‘The Wind Knows My Name’

A story of sacrifice and dreams in the face of war and separation

By Stefanie Davis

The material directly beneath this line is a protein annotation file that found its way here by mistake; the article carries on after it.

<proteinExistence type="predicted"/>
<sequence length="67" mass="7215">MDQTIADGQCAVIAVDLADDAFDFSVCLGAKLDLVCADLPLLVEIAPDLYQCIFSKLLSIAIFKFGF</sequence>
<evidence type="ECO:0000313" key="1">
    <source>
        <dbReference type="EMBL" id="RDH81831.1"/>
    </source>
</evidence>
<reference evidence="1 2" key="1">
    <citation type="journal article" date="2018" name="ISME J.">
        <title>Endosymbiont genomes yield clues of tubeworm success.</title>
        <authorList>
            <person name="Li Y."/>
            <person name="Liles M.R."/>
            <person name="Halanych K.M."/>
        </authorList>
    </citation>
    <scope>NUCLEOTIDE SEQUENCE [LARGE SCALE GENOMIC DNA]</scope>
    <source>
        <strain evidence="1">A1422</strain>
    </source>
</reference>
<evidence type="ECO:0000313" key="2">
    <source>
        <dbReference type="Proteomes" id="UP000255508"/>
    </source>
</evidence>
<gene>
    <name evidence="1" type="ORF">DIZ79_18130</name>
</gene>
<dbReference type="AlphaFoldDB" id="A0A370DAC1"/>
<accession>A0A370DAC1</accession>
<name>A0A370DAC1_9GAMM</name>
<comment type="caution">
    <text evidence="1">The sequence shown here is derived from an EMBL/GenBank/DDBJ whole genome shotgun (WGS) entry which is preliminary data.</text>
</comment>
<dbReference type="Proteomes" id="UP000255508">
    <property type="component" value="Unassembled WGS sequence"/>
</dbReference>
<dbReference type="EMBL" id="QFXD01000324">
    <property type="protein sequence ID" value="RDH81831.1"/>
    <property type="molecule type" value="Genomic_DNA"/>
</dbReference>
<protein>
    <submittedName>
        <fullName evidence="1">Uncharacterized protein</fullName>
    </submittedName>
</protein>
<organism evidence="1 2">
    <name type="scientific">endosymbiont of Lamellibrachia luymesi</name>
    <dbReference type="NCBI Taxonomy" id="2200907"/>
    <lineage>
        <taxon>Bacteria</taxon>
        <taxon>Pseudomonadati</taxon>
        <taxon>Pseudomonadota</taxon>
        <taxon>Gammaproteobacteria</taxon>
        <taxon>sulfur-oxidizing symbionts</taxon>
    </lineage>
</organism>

Isabel Allende’s latest novel, “The Wind Knows My Name,” is a powerful, character-driven set of parallel narratives discussing the effects of war and immigration on two children during two different time periods. Samuel is 5 years old when the Holocaust tears apart his family, and his mother puts him on a Kindertransport train out of Nazi-occupied Austria to England. His father is sent to die at a concentration camp, and he never hears from his mother again. Samuel struggles as he is sent from one foster home to another, and then to an orphanage before settling long term with an older Quaker couple. Eight decades later we meet Anita, who boards a train with her mother seeking refuge in the United States from violence in El Salvador. Due to new immigration policy, Anita finds herself separated from her mother and alone at camp in Nogales, Ariz. A young social worker named Selena comes along, hoping to help find Anita’s mother. She enlists the help of a partner at a local law firm. Soon, all of the characters’ lives will intertwine. This is a story of family, love, persistence, sacrifice and dreams in the face of war and separation. If you enjoy this title, you may also enjoy “The Parted Earth” by Anjali Enjeti, “The Good Left Undone” by Adriana Trigiani, “The Last Train to London” by Meg Waite Clayton and “The Postcard” by Anne Berest.



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